- Build the eventuality of disruption into planning and risk assessment: 84% of Agile IA Functions are mindful of disruption and include the possibility as part of the audit plan development.
- Meaningfully collaborate with other lines of defense: 76% of Agile IA Functions cohesively work with other risk management and compliance functions to address disruption.
- Invest in and elevate business and technical IQ: 73% of Agile IA Functions provide Internal Audit with advanced technology and encourage the development of trending and analysis techniques.
Flexibility is key in Agile IA Functions—their processes must be transformative across audit plan development, audit planning, fieldwork and reporting. They should also use innovative talent models as needed and routinely reorganise or redirect resources according to disruption. To be adaptive, internal auditors should:
- Create more flexible processes and reporting mechanisms: 73% of Agile IA Functions change course and evaluate risk at the speed required by the business.
- Drive the use of data analytics and technology: 47% of Agile IA Functions have increased the use of data mining and data analytics for continuous auditing/monitoring of trends and potential impacts of disruption.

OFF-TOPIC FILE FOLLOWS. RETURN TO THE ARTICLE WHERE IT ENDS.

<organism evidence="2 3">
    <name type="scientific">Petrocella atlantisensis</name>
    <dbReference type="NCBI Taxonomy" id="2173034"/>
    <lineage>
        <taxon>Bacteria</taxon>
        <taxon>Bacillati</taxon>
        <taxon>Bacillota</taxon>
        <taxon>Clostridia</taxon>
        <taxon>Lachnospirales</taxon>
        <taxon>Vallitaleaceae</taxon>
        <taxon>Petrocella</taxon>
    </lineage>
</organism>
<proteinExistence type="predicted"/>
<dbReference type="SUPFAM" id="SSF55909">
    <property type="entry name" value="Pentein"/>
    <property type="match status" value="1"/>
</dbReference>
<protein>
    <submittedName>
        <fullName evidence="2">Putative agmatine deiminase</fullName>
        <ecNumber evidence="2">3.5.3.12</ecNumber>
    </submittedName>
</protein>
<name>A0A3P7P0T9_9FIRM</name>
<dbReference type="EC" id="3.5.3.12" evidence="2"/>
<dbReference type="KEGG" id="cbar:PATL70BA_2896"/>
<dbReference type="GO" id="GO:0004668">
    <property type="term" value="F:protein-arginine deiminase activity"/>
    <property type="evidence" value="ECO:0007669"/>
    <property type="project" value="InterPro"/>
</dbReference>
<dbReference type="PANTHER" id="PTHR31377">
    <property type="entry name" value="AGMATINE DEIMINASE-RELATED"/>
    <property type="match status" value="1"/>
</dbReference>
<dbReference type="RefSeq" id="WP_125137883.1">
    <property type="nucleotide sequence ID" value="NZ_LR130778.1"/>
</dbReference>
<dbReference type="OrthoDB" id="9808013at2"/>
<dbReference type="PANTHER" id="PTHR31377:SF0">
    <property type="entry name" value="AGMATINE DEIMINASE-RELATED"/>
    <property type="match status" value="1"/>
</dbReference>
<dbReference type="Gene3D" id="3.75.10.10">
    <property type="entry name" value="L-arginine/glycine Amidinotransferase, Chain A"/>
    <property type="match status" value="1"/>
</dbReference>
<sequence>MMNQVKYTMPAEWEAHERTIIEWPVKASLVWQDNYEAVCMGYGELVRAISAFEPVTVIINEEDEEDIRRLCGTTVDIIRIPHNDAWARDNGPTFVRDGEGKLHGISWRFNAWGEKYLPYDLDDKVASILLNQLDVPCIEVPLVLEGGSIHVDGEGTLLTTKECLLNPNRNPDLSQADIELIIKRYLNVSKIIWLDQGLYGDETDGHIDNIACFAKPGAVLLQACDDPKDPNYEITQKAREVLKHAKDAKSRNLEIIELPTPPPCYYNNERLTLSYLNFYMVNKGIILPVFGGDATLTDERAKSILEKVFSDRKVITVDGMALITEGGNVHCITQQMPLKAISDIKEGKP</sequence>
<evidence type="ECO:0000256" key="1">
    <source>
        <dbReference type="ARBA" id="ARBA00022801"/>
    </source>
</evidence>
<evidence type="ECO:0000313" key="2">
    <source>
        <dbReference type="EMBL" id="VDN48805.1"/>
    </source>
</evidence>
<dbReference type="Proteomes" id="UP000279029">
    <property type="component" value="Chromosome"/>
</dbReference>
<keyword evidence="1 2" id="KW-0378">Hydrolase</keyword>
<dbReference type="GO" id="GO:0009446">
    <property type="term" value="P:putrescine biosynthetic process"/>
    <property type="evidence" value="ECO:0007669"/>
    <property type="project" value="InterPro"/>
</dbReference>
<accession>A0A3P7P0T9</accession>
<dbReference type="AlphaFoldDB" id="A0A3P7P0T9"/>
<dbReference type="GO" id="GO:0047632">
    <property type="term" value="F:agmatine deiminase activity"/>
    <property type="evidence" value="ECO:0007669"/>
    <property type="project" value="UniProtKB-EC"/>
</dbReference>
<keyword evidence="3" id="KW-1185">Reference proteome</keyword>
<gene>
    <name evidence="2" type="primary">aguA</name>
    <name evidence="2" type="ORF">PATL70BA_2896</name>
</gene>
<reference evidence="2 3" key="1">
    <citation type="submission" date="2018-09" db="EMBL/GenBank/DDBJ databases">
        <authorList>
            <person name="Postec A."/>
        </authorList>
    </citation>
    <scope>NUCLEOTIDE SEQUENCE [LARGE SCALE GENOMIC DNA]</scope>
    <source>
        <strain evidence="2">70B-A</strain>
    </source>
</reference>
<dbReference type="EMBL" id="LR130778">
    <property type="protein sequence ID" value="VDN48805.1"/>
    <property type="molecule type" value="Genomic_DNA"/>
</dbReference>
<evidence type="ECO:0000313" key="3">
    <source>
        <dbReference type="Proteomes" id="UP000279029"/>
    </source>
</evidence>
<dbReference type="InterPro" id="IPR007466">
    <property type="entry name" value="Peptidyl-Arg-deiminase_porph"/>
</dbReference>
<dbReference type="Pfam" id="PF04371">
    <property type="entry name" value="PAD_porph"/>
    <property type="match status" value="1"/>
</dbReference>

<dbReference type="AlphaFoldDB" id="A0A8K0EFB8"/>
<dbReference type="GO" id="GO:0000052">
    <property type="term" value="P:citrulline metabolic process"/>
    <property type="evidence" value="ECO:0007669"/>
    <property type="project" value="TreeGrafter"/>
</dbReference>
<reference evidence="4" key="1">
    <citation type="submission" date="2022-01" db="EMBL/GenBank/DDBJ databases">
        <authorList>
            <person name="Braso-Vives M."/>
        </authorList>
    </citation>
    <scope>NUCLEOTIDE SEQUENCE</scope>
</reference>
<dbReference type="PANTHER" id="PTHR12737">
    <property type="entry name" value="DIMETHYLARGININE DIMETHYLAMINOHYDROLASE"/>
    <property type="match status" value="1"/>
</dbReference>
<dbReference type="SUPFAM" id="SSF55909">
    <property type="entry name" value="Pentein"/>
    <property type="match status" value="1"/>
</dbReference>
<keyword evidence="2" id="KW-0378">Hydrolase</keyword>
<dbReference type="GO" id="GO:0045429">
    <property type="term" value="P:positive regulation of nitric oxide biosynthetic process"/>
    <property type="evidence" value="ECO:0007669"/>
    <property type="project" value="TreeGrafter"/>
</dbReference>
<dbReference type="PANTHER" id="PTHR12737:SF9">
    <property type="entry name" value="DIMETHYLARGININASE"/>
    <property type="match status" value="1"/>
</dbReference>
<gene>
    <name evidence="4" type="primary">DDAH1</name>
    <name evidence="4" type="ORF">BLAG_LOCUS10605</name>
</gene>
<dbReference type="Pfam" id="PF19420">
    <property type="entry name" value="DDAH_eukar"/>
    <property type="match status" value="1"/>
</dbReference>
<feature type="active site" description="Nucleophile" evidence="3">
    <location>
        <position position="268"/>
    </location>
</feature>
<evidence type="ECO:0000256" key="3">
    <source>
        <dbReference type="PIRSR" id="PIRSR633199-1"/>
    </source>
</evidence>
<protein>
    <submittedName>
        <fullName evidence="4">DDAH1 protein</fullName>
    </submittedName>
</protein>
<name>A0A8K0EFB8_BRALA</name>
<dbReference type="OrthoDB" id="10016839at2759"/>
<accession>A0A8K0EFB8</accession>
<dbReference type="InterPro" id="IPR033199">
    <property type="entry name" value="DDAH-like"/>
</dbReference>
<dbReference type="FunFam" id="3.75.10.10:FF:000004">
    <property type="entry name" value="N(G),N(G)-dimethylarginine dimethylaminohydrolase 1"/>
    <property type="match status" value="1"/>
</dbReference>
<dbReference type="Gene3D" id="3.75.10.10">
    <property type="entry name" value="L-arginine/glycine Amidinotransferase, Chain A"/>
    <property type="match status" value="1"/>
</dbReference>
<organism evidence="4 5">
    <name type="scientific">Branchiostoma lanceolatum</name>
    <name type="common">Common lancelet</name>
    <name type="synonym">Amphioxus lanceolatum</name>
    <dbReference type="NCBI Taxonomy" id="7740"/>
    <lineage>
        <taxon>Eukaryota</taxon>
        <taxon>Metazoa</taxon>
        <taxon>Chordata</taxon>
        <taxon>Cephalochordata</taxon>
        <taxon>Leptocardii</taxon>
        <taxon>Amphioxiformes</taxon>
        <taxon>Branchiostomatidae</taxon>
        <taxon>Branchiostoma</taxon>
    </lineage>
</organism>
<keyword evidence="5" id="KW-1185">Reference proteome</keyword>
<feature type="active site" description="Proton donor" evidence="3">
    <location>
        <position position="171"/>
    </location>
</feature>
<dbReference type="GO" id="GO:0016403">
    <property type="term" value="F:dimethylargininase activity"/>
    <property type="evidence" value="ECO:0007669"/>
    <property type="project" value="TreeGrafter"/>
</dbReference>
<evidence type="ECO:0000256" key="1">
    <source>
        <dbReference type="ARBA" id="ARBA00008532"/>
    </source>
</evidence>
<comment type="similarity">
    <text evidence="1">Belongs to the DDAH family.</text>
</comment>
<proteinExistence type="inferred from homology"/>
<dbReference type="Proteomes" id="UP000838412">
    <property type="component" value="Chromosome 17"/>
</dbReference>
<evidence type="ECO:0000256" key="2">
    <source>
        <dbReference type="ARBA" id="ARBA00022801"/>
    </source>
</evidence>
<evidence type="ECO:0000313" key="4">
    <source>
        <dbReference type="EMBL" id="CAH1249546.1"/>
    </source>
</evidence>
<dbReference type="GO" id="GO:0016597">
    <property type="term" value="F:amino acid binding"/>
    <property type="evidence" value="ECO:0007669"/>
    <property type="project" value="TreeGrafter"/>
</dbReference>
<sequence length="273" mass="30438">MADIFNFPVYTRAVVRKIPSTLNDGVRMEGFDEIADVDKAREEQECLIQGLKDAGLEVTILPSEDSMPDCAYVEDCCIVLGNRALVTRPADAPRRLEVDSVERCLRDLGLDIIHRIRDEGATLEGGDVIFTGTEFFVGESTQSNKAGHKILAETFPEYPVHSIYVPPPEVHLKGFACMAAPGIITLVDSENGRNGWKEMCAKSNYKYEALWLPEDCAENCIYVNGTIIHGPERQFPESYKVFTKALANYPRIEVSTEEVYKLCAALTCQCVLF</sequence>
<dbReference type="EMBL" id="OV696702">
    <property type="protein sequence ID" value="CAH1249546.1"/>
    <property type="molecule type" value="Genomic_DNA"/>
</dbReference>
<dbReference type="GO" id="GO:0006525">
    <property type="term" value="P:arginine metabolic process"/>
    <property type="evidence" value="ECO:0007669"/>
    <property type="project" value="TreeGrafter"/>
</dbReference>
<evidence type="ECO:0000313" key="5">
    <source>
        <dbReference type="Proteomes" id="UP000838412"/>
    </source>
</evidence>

- Implement flexible talent models: 74% of Agile IA functions redirect/reorganise resources as needed to help the organisation manage or respond to disruption.
“To become a leading internal audit function likely means changing what internal audit is doing and where it’s focusing, such as using more frequent proactive risk evaluations in advance of disruptions. With an innovative vision of what internal audit can be, the function can deliver the greater value that stakeholders expect and need”, said Mircea Bozga.
Notes to editor:
To download a full copy of the report, please visit: www.pwc.com/us/2017internalauditstudy
About PwC’s Risk Assurance practice